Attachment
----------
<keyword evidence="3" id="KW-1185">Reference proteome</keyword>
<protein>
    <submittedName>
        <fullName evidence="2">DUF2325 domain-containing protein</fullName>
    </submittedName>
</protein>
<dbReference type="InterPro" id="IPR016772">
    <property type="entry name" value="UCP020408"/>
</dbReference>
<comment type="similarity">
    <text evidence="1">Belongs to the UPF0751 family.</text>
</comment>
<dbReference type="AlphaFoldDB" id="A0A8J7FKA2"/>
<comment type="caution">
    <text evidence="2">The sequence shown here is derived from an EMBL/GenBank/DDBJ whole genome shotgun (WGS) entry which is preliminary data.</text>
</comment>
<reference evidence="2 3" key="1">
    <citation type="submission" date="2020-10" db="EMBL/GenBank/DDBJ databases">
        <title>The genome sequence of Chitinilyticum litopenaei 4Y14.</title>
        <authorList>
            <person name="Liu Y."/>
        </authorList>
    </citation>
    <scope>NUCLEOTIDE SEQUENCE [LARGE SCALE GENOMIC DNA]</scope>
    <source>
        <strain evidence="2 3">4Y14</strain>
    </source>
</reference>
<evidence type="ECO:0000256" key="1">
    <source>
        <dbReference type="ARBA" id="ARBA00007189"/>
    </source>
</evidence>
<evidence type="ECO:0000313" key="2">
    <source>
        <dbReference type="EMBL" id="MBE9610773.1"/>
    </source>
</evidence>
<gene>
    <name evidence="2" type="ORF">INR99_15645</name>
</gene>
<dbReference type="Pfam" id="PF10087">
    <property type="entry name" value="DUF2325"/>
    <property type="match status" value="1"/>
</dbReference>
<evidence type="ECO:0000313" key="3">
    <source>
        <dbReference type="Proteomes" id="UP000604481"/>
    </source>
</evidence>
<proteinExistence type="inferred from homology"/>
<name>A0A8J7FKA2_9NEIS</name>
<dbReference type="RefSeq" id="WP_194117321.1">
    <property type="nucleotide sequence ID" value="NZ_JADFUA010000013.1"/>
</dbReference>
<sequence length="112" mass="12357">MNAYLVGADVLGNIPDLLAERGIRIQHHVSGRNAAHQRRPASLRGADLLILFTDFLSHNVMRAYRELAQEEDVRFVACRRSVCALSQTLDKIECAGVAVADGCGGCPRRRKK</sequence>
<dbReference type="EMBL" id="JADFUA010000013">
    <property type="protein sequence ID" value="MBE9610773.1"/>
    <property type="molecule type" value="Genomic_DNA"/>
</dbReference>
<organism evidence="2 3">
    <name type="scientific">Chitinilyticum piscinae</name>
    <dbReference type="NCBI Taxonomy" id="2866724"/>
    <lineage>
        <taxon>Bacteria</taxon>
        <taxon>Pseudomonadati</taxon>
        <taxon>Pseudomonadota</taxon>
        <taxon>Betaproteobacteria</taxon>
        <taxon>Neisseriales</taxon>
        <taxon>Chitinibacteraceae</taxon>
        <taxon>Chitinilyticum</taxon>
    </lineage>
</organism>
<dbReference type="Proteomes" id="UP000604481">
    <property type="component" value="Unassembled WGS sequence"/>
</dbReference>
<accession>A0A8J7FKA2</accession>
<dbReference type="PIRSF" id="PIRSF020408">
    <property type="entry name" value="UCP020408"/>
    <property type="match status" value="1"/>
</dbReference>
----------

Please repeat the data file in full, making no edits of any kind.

<keyword evidence="3" id="KW-1185">Reference proteome</keyword>
<protein>
    <submittedName>
        <fullName evidence="2">DUF2325 domain-containing protein</fullName>
    </submittedName>
</protein>
<dbReference type="InterPro" id="IPR016772">
    <property type="entry name" value="UCP020408"/>
</dbReference>
<comment type="similarity">
    <text evidence="1">Belongs to the UPF0751 family.</text>
</comment>
<dbReference type="AlphaFoldDB" id="A0A8J7FKA2"/>
<comment type="caution">
    <text evidence="2">The sequence shown here is derived from an EMBL/GenBank/DDBJ whole genome shotgun (WGS) entry which is preliminary data.</text>
</comment>
<reference evidence="2 3" key="1">
    <citation type="submission" date="2020-10" db="EMBL/GenBank/DDBJ databases">
        <title>The genome sequence of Chitinilyticum litopenaei 4Y14.</title>
        <authorList>
            <person name="Liu Y."/>
        </authorList>
    </citation>
    <scope>NUCLEOTIDE SEQUENCE [LARGE SCALE GENOMIC DNA]</scope>
    <source>
        <strain evidence="2 3">4Y14</strain>
    </source>
</reference>
<evidence type="ECO:0000256" key="1">
    <source>
        <dbReference type="ARBA" id="ARBA00007189"/>
    </source>
</evidence>
<evidence type="ECO:0000313" key="2">
    <source>
        <dbReference type="EMBL" id="MBE9610773.1"/>
    </source>
</evidence>
<gene>
    <name evidence="2" type="ORF">INR99_15645</name>
</gene>
<dbReference type="Pfam" id="PF10087">
    <property type="entry name" value="DUF2325"/>
    <property type="match status" value="1"/>
</dbReference>
<evidence type="ECO:0000313" key="3">
    <source>
        <dbReference type="Proteomes" id="UP000604481"/>
    </source>
</evidence>
<proteinExistence type="inferred from homology"/>
<name>A0A8J7FKA2_9NEIS</name>
<dbReference type="RefSeq" id="WP_194117321.1">
    <property type="nucleotide sequence ID" value="NZ_JADFUA010000013.1"/>
</dbReference>
<sequence length="112" mass="12357">MNAYLVGADVLGNIPDLLAERGIRIQHHVSGRNAAHQRRPASLRGADLLILFTDFLSHNVMRAYRELAQEEDVRFVACRRSVCALSQTLDKIECAGVAVADGCGGCPRRRKK</sequence>
<dbReference type="EMBL" id="JADFUA010000013">
    <property type="protein sequence ID" value="MBE9610773.1"/>
    <property type="molecule type" value="Genomic_DNA"/>
</dbReference>
<organism evidence="2 3">
    <name type="scientific">Chitinilyticum piscinae</name>
    <dbReference type="NCBI Taxonomy" id="2866724"/>
    <lineage>
        <taxon>Bacteria</taxon>
        <taxon>Pseudomonadati</taxon>
        <taxon>Pseudomonadota</taxon>
        <taxon>Betaproteobacteria</taxon>
        <taxon>Neisseriales</taxon>
        <taxon>Chitinibacteraceae</taxon>
        <taxon>Chitinilyticum</taxon>
    </lineage>
</organism>
<dbReference type="Proteomes" id="UP000604481">
    <property type="component" value="Unassembled WGS sequence"/>
</dbReference>
<accession>A0A8J7FKA2</accession>
<dbReference type="PIRSF" id="PIRSF020408">
    <property type="entry name" value="UCP020408"/>
    <property type="match status" value="1"/>
</dbReference>